Breathe in, breathe out. Breathe in, breathe out.
Sorry, that’s the best I can do for you after this latest chapter in the continuing saga between the Washington Capitals and Boston Bruins. If you’ve survived the first six games — in one of the most closely contested series in NHL history — then maybe you can make it through one more. If not, I’ve got a number for you to call: 911.
The Bruins saw to it that the series would go the distance Sunday with a 4-3 overtime victory at Verizon Center. It was the third time the teams had battled into OT and the sixth — six for six — the winning margin had been a single goal. The latter, according to the league, has never happened in a seven-game series. So whatever else transpires Wednesday night in Boston, this postseason matchup is a Certified Classic.
Of course, if you’re a long-suffering Capitals fan, that probably isn’t much consolation. Indeed, it’s only natural if you’re feeling a bit queasy right now (coupled, perhaps, with an unsettling sense of deja vu). The Caps, after all, were hoping to rid themselves of an attic full of ghosts in Game 6. Not only were they trying to close out a series at the first opportunity, something they’ve struggled mightily with since returning to the playoffs four years ago, they were trying to do it by winning games on back-to-back days, something that also has been their undoing in recent seasons.
And when Alex Ovechkin scored on a one-timer off a faceoff with 4:52 left in regulation, tying it 3-3 and all but blowing the lid off the building, it looked like the Capitals might actually pull it off. As Joel Ward put it, “After Ovie scored that goal, we felt good about our chances. It just happened so quickly.”
“It” was a turnover by Nicklas Backstrom — terrific most of the afternoon — that led to Tyler Seguin’s break-in on a defenseless Braden Holtby. Sequin waited patiently for Holtby to go down and then slid the puck into the net. On to Boston.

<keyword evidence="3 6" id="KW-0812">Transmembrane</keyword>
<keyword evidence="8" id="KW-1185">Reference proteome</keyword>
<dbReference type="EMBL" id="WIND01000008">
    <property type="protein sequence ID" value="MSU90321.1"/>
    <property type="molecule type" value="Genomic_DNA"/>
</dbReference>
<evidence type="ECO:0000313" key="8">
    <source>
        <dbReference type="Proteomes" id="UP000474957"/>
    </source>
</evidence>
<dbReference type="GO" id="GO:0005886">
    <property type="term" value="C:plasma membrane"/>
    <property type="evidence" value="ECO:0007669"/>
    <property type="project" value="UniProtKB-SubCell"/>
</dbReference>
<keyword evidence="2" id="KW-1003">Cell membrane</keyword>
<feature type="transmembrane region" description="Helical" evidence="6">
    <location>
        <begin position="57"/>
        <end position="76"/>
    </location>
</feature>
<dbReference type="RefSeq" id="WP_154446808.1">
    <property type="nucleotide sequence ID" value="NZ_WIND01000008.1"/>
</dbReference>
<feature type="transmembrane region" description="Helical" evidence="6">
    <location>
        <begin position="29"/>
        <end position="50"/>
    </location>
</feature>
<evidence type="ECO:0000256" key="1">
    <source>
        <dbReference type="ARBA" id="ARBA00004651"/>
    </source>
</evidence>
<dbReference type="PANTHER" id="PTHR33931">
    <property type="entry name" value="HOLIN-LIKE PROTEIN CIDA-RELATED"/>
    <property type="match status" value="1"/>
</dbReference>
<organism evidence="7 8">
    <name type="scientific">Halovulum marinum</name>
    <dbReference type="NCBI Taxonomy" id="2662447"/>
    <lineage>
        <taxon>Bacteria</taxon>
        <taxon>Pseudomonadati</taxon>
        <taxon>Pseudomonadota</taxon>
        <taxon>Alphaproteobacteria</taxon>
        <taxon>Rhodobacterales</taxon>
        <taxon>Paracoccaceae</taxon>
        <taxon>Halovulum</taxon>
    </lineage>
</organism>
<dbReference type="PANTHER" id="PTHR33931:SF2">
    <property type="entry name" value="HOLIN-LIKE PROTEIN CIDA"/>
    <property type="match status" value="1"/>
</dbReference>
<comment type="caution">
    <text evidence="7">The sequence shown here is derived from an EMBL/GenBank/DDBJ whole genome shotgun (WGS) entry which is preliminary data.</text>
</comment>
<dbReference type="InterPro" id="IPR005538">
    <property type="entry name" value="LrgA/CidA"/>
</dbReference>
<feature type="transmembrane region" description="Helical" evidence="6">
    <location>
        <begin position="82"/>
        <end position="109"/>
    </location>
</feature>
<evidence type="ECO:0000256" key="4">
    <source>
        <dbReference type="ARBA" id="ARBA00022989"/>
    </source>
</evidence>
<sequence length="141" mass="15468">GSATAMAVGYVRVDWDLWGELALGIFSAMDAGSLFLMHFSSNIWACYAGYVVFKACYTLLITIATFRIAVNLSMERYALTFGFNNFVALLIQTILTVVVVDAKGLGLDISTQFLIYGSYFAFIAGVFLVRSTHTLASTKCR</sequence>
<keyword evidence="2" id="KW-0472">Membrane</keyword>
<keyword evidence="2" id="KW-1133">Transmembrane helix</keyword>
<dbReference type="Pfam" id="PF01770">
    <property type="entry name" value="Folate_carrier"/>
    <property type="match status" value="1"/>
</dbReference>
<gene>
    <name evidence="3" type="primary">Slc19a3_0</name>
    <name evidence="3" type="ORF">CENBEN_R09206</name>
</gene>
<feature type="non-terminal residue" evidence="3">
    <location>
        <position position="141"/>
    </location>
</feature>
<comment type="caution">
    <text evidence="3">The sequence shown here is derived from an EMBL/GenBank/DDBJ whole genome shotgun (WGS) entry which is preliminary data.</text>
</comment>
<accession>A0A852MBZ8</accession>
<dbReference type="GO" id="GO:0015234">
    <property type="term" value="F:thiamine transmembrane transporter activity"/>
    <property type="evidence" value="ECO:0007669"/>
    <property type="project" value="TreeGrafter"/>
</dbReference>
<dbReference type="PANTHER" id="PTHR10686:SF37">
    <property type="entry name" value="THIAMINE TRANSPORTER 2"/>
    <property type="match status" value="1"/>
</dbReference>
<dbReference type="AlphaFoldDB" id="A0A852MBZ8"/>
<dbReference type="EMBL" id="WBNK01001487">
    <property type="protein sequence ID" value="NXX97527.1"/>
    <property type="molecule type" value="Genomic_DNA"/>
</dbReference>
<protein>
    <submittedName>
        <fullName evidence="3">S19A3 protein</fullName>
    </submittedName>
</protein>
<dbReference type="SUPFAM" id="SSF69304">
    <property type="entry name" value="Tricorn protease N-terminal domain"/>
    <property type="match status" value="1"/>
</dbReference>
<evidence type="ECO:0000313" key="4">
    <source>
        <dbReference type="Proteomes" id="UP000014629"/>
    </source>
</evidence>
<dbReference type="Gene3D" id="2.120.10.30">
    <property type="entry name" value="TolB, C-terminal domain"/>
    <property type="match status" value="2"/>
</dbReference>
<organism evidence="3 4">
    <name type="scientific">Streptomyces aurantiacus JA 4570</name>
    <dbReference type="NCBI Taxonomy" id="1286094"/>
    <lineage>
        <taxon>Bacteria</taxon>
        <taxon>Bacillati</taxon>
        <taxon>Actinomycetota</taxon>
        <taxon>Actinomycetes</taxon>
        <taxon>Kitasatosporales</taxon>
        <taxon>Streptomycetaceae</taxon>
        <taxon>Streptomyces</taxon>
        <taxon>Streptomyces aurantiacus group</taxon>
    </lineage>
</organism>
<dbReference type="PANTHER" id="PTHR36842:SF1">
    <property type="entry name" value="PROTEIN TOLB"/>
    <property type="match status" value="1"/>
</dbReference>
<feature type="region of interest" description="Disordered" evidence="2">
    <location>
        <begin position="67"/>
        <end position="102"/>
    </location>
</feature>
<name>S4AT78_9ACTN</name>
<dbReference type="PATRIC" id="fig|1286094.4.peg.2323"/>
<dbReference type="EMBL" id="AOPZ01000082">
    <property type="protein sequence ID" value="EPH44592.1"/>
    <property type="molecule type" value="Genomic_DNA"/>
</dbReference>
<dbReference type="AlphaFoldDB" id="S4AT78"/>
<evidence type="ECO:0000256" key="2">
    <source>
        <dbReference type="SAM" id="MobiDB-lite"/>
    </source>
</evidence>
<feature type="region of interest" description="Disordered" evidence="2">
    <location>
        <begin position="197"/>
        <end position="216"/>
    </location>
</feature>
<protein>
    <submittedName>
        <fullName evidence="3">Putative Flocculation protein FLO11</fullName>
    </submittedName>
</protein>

Where — if we’re being honest here — who knows what lies in store? The series has defied prediction. Few foresaw the six tighter-than-tight games we’ve seen. Few envisioned that Holtby, the unknown 22-year-old, would, in his first playoff series, hold his own against veteran Tim Thomas. And few imagined the Capitals would win two of the first three at TD Garden, as hard as the Bruins are to beat there.
Thus my recommendation to breathe in, breathe out and repeat as necessary. Home ice, as we’ve seen, has meant little to these clubs.
“It’ll be nice to go into that building with a little less pressure on us and just a screw-you attitude,” Karl Alzner said.
It certainly worked out all right for the Caps in Games 2 and 5. And just remember: The Bruins‘ one home victory wasn’t accomplished in regulation. Even that could have gotten away from them if the puck had bounced a little differently.
Besides, it’s never easy to kill the king, and the B’s, I’ll just remind you, are the defending Stanley Cup champs. They skated furiously in the first period Sunday, jumping in front 2-1 and giving themselves several other chances to create a bigger cushion. But Capitals weathered some loose defensive play — the kind they’d mostly avoided in the first five games — and kept coming back (thanks to goals by Mike Green, Jason Chimera and finally Ovechkin). A lot of it was Holtby, who helped his teammates overome their early skittishness with some acrobatic stops.
Despite the kid’s brilliance, Game 7 appeared imminent when Andrew Ference flicked in a rebound with 8:03 to go in the third to put the Bruins ahead 3-2. Surely, the B’s could hang onto this lead and return the series to TD Garden. But then Ovie sent it to OT, and the Caps had new life.
“If we’d had another three or four minutes in that period,” Alzner said, “we probably could have scored another one” and wrapped up the series.
But enough with the woulda, coulda, shouldas. The Capitals now have another 60 minutes to undo the damage and finish what they started. Always, it seems, they have to do it the hard way … if, indeed, they do it at all. It’s time, long past time, for No. 8 and his mates to change that — and avoid going through another offseason like the past four, one filled with regret, soul searching and who knows what else.
© Copyright 2013 The Washington Times, LLC. Click here for reprint permission.
Dan Daly has been writing about sports for the Washington Times since 1982. He has won numerous national and local awards, appears regularly in NFL Films’ historical features and is the co-author of “The Pro Football Chronicle,” a decade-by-decade history of the game. Follow Dan on Twitter at @dandalyonsports –- or e-mail him at email@example.com.
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